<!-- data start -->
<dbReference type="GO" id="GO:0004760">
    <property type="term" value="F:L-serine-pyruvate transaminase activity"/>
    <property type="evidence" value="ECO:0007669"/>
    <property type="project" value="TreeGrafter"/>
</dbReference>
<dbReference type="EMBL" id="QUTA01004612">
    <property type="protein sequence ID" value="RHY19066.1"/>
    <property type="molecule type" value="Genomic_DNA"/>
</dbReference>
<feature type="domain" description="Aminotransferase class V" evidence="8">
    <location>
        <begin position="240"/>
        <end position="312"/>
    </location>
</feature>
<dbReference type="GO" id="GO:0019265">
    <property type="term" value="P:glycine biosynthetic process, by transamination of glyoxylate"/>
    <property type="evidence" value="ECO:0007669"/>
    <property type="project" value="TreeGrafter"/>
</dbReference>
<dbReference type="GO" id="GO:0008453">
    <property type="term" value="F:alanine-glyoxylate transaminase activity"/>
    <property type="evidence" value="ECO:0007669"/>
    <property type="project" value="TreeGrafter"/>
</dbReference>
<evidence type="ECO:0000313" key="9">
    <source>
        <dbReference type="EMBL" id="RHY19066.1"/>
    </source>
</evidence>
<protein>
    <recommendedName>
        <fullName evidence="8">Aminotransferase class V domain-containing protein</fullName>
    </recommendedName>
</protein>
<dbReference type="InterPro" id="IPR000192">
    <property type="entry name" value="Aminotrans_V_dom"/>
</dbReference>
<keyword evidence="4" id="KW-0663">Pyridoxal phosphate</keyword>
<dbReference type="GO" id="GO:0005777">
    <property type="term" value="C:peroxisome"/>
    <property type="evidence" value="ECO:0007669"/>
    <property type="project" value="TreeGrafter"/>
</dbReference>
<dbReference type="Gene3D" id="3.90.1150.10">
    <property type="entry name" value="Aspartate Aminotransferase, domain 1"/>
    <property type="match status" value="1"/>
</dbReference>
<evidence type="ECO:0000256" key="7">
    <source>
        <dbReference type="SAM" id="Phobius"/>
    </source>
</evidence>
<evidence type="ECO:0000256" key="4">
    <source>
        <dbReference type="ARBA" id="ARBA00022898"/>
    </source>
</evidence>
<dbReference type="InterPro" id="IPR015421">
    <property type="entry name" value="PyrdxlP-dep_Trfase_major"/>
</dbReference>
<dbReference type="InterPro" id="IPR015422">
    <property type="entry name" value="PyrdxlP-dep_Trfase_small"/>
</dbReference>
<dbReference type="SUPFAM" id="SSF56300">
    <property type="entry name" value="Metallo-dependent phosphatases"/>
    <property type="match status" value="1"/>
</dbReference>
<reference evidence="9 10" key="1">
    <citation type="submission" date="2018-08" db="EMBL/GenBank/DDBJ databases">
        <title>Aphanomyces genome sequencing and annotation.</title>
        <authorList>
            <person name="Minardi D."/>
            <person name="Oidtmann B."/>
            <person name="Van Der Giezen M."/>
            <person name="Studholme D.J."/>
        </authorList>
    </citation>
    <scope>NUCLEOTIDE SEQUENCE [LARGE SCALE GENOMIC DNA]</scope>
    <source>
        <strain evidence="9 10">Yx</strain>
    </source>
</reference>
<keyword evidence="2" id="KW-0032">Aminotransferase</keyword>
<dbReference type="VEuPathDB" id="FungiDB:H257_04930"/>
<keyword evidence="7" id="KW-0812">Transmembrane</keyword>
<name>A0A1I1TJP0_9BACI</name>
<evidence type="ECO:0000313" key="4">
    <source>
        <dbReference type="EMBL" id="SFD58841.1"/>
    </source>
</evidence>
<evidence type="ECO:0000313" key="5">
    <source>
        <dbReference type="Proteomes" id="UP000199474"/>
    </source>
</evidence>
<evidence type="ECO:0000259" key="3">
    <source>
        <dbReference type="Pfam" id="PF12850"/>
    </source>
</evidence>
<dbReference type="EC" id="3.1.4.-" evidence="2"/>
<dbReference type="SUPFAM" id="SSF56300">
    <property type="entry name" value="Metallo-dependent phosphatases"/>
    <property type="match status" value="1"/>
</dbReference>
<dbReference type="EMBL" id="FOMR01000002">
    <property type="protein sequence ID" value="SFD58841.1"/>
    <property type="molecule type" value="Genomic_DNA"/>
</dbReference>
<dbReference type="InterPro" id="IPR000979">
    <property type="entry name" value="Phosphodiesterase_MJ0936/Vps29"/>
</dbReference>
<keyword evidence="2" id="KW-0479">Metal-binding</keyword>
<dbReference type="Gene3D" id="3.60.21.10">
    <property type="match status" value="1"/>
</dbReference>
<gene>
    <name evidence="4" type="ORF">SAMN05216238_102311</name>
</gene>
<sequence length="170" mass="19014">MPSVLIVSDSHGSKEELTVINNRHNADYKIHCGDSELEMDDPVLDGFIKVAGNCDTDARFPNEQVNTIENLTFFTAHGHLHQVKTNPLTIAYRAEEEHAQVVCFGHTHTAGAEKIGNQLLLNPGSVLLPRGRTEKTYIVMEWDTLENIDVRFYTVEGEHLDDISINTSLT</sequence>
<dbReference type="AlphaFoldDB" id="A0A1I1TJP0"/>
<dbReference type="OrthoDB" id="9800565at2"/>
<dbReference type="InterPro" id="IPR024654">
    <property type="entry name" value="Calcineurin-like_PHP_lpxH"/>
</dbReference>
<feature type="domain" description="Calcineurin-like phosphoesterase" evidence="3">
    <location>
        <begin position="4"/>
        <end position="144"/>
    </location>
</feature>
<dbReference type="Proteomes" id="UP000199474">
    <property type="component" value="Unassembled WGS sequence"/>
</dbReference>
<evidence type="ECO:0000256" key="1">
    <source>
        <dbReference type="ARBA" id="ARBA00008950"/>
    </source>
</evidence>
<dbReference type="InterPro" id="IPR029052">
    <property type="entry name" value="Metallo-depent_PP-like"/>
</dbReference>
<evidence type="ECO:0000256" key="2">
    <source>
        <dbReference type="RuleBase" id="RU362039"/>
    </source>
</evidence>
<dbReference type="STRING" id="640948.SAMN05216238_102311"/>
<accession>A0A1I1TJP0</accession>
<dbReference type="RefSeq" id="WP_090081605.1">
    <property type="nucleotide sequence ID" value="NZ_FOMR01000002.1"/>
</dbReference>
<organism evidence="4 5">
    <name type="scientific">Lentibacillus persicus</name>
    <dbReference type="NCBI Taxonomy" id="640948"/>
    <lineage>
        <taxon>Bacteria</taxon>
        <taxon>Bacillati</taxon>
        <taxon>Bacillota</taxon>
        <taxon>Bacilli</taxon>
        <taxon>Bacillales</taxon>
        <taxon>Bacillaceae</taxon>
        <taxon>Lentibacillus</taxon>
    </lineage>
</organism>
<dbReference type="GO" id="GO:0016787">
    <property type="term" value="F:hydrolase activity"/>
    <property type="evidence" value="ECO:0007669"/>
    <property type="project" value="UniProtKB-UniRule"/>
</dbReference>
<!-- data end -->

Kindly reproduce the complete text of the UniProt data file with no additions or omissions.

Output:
<dbReference type="GO" id="GO:0004760">
    <property type="term" value="F:L-serine-pyruvate transaminase activity"/>
    <property type="evidence" value="ECO:0007669"/>
    <property type="project" value="TreeGrafter"/>
</dbReference>
<dbReference type="EMBL" id="QUTA01004612">
    <property type="protein sequence ID" value="RHY19066.1"/>
    <property type="molecule type" value="Genomic_DNA"/>
</dbReference>
<feature type="domain" description="Aminotransferase class V" evidence="8">
    <location>
        <begin position="240"/>
        <end position="312"/>
    </location>
</feature>
<dbReference type="GO" id="GO:0019265">
    <property type="term" value="P:glycine biosynthetic process, by transamination of glyoxylate"/>
    <property type="evidence" value="ECO:0007669"/>
    <property type="project" value="TreeGrafter"/>
</dbReference>
<dbReference type="GO" id="GO:0008453">
    <property type="term" value="F:alanine-glyoxylate transaminase activity"/>
    <property type="evidence" value="ECO:0007669"/>
    <property type="project" value="TreeGrafter"/>
</dbReference>
<evidence type="ECO:0000313" key="9">
    <source>
        <dbReference type="EMBL" id="RHY19066.1"/>
    </source>
</evidence>
<protein>
    <recommendedName>
        <fullName evidence="8">Aminotransferase class V domain-containing protein</fullName>
    </recommendedName>
</protein>
<dbReference type="InterPro" id="IPR000192">
    <property type="entry name" value="Aminotrans_V_dom"/>
</dbReference>
<keyword evidence="4" id="KW-0663">Pyridoxal phosphate</keyword>
<dbReference type="GO" id="GO:0005777">
    <property type="term" value="C:peroxisome"/>
    <property type="evidence" value="ECO:0007669"/>
    <property type="project" value="TreeGrafter"/>
</dbReference>
<dbReference type="Gene3D" id="3.90.1150.10">
    <property type="entry name" value="Aspartate Aminotransferase, domain 1"/>
    <property type="match status" value="1"/>
</dbReference>
<evidence type="ECO:0000256" key="7">
    <source>
        <dbReference type="SAM" id="Phobius"/>
    </source>
</evidence>
<evidence type="ECO:0000256" key="4">
    <source>
        <dbReference type="ARBA" id="ARBA00022898"/>
    </source>
</evidence>
<dbReference type="InterPro" id="IPR015421">
    <property type="entry name" value="PyrdxlP-dep_Trfase_major"/>
</dbReference>
<dbReference type="InterPro" id="IPR015422">
    <property type="entry name" value="PyrdxlP-dep_Trfase_small"/>
</dbReference>
<dbReference type="SUPFAM" id="SSF56300">
    <property type="entry name" value="Metallo-dependent phosphatases"/>
    <property type="match status" value="1"/>
</dbReference>
<reference evidence="9 10" key="1">
    <citation type="submission" date="2018-08" db="EMBL/GenBank/DDBJ databases">
        <title>Aphanomyces genome sequencing and annotation.</title>
        <authorList>
            <person name="Minardi D."/>
            <person name="Oidtmann B."/>
            <person name="Van Der Giezen M."/>
            <person name="Studholme D.J."/>
        </authorList>
    </citation>
    <scope>NUCLEOTIDE SEQUENCE [LARGE SCALE GENOMIC DNA]</scope>
    <source>
        <strain evidence="9 10">Yx</strain>
    </source>
</reference>
<keyword evidence="2" id="KW-0032">Aminotransferase</keyword>
<dbReference type="VEuPathDB" id="FungiDB:H257_04930"/>
<keyword evidence="7" id="KW-0812">Transmembrane</keyword>
<name>A0A1I1TJP0_9BACI</name>
<evidence type="ECO:0000313" key="4">
    <source>
        <dbReference type="EMBL" id="SFD58841.1"/>
    </source>
</evidence>
<evidence type="ECO:0000313" key="5">
    <source>
        <dbReference type="Proteomes" id="UP000199474"/>
    </source>
</evidence>
<evidence type="ECO:0000259" key="3">
    <source>
        <dbReference type="Pfam" id="PF12850"/>
    </source>
</evidence>
<dbReference type="EC" id="3.1.4.-" evidence="2"/>
<dbReference type="SUPFAM" id="SSF56300">
    <property type="entry name" value="Metallo-dependent phosphatases"/>
    <property type="match status" value="1"/>
</dbReference>
<dbReference type="EMBL" id="FOMR01000002">
    <property type="protein sequence ID" value="SFD58841.1"/>
    <property type="molecule type" value="Genomic_DNA"/>
</dbReference>
<dbReference type="InterPro" id="IPR000979">
    <property type="entry name" value="Phosphodiesterase_MJ0936/Vps29"/>
</dbReference>
<keyword evidence="2" id="KW-0479">Metal-binding</keyword>
<dbReference type="Gene3D" id="3.60.21.10">
    <property type="match status" value="1"/>
</dbReference>
<gene>
    <name evidence="4" type="ORF">SAMN05216238_102311</name>
</gene>
<sequence length="170" mass="19014">MPSVLIVSDSHGSKEELTVINNRHNADYKIHCGDSELEMDDPVLDGFIKVAGNCDTDARFPNEQVNTIENLTFFTAHGHLHQVKTNPLTIAYRAEEEHAQVVCFGHTHTAGAEKIGNQLLLNPGSVLLPRGRTEKTYIVMEWDTLENIDVRFYTVEGEHLDDISINTSLT</sequence>
<dbReference type="AlphaFoldDB" id="A0A1I1TJP0"/>
<dbReference type="OrthoDB" id="9800565at2"/>
<dbReference type="InterPro" id="IPR024654">
    <property type="entry name" value="Calcineurin-like_PHP_lpxH"/>
</dbReference>
<feature type="domain" description="Calcineurin-like phosphoesterase" evidence="3">
    <location>
        <begin position="4"/>
        <end position="144"/>
    </location>
</feature>
<dbReference type="Proteomes" id="UP000199474">
    <property type="component" value="Unassembled WGS sequence"/>
</dbReference>
<evidence type="ECO:0000256" key="1">
    <source>
        <dbReference type="ARBA" id="ARBA00008950"/>
    </source>
</evidence>
<dbReference type="InterPro" id="IPR029052">
    <property type="entry name" value="Metallo-depent_PP-like"/>
</dbReference>
<evidence type="ECO:0000256" key="2">
    <source>
        <dbReference type="RuleBase" id="RU362039"/>
    </source>
</evidence>
<dbReference type="STRING" id="640948.SAMN05216238_102311"/>
<accession>A0A1I1TJP0</accession>
<dbReference type="RefSeq" id="WP_090081605.1">
    <property type="nucleotide sequence ID" value="NZ_FOMR01000002.1"/>
</dbReference>
<organism evidence="4 5">
    <name type="scientific">Lentibacillus persicus</name>
    <dbReference type="NCBI Taxonomy" id="640948"/>
    <lineage>
        <taxon>Bacteria</taxon>
        <taxon>Bacillati</taxon>
        <taxon>Bacillota</taxon>
        <taxon>Bacilli</taxon>
        <taxon>Bacillales</taxon>
        <taxon>Bacillaceae</taxon>
        <taxon>Lentibacillus</taxon>
    </lineage>
</organism>
<dbReference type="GO" id="GO:0016787">
    <property type="term" value="F:hydrolase activity"/>
    <property type="evidence" value="ECO:0007669"/>
    <property type="project" value="UniProtKB-UniRule"/>
</dbReference>